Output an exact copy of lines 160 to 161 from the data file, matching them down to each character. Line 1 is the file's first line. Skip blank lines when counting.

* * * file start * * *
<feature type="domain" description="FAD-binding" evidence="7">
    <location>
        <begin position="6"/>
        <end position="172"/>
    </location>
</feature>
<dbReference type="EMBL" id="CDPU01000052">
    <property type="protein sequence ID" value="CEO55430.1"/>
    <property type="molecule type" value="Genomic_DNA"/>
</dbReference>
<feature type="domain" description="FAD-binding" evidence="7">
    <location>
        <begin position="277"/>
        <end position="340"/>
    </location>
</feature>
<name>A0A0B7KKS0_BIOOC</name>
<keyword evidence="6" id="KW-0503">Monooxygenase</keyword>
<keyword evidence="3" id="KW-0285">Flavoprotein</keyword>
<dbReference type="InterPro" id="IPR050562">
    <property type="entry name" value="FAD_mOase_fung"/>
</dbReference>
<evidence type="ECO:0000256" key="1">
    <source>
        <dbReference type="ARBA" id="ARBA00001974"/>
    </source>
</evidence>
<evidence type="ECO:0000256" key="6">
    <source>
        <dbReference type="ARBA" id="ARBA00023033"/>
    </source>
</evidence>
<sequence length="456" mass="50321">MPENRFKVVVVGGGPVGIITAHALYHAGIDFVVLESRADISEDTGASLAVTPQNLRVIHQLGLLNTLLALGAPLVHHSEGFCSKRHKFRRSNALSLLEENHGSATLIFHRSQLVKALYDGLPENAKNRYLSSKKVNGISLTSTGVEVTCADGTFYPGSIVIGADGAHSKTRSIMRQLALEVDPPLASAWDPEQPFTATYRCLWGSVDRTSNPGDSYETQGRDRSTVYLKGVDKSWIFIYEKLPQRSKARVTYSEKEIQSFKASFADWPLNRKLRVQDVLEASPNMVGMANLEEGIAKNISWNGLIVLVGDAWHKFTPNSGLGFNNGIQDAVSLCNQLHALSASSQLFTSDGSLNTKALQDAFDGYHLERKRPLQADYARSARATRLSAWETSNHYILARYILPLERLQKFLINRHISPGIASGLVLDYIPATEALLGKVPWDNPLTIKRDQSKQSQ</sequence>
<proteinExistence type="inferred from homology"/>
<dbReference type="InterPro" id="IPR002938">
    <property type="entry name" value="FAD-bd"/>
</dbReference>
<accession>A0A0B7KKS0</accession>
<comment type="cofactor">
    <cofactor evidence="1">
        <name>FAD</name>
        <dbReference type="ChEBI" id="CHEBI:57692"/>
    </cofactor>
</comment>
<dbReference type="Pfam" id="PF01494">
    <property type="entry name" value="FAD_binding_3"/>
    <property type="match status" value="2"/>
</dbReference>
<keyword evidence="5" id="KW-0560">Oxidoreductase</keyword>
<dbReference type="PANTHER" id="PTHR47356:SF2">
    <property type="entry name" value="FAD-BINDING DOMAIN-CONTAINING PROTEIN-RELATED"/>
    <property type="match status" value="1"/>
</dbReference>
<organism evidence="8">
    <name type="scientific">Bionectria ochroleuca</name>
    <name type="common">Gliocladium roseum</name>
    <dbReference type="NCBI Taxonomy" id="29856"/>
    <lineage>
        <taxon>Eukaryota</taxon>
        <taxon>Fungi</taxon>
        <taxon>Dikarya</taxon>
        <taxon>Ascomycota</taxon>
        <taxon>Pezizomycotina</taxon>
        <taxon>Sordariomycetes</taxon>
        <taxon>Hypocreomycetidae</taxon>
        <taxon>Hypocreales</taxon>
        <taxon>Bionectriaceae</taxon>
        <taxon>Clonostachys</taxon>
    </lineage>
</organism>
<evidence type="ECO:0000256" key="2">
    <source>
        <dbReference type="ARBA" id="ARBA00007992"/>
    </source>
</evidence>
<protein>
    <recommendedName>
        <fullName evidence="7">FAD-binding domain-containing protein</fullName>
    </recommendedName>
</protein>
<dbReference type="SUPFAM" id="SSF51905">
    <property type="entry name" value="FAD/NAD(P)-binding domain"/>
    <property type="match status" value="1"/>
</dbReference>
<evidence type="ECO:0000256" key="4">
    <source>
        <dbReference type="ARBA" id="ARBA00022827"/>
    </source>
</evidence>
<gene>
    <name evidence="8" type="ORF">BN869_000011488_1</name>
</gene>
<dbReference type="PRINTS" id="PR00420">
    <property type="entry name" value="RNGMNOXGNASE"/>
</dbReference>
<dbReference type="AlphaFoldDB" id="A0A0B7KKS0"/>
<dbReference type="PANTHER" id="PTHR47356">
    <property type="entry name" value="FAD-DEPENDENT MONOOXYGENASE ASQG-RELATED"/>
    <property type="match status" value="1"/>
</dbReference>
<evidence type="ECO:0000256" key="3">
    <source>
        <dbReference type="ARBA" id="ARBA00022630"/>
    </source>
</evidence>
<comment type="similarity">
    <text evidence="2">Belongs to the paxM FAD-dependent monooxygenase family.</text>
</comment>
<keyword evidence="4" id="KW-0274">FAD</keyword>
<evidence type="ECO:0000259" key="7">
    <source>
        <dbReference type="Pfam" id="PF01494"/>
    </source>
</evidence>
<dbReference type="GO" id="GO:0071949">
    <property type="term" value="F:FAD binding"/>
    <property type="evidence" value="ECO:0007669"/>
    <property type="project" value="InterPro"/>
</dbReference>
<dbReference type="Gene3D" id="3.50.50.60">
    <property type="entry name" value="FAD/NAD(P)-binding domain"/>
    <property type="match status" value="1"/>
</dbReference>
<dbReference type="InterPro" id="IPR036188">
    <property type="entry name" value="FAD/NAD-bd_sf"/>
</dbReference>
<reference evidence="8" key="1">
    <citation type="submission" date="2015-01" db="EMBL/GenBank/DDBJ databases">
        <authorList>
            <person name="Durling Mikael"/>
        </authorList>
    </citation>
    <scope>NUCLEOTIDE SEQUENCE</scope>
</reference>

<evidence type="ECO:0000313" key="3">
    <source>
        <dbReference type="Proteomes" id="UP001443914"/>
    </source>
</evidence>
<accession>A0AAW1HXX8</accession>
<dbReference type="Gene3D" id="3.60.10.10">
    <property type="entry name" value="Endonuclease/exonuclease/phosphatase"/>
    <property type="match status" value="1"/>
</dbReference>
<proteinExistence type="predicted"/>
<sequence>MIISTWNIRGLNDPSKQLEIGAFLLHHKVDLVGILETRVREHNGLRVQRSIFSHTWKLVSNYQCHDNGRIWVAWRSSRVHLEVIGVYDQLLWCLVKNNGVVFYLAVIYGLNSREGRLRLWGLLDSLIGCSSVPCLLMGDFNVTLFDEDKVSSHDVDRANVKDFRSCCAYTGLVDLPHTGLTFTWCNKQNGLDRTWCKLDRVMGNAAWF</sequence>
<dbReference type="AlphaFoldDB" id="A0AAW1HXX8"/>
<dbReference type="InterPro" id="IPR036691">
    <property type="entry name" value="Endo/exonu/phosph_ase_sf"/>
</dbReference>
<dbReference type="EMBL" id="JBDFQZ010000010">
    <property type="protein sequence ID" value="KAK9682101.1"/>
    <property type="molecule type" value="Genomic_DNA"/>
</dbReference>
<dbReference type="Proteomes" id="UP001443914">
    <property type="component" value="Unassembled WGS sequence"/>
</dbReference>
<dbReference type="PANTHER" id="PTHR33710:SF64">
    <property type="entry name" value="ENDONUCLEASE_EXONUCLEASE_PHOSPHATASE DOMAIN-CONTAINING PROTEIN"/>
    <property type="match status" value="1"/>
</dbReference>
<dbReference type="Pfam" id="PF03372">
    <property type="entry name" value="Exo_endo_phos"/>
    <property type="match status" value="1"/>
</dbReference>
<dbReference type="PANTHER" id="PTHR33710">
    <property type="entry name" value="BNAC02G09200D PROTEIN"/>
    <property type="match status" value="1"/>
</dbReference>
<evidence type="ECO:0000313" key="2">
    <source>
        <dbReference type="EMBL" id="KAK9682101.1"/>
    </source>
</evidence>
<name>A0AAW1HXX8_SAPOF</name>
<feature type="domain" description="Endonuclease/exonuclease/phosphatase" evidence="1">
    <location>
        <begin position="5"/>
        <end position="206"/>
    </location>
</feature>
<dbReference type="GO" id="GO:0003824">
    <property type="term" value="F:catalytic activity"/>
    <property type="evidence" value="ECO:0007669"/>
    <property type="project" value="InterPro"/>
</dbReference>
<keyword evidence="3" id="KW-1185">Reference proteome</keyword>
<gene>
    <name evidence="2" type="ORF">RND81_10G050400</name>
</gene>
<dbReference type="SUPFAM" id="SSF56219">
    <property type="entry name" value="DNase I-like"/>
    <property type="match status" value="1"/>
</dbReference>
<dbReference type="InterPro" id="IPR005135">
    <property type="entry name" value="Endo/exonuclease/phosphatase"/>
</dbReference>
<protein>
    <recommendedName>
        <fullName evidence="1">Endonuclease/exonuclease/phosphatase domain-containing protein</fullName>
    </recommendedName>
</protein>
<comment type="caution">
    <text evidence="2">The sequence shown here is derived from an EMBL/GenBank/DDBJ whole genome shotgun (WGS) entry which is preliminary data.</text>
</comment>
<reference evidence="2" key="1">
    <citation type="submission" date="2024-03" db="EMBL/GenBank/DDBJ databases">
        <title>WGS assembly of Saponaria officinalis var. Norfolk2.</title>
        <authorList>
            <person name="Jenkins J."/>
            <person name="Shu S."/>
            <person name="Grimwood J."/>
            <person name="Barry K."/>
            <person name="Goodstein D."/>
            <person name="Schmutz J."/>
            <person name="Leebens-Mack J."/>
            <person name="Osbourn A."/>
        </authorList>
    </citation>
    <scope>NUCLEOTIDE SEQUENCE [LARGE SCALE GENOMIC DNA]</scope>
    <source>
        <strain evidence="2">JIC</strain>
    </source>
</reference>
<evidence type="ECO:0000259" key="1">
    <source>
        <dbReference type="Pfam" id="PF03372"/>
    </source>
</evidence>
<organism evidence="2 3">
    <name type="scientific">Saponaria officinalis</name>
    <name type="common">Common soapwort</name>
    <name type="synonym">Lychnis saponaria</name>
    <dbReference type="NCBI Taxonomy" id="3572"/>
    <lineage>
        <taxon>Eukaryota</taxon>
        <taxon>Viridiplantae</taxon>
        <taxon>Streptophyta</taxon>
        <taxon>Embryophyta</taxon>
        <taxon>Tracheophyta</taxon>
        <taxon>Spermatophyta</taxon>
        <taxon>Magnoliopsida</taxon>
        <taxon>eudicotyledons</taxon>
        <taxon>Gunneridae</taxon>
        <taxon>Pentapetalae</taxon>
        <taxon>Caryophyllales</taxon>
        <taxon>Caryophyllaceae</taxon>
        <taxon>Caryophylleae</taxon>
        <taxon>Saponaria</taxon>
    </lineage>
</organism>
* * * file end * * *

    <property type="match status" value="1"/>
</dbReference>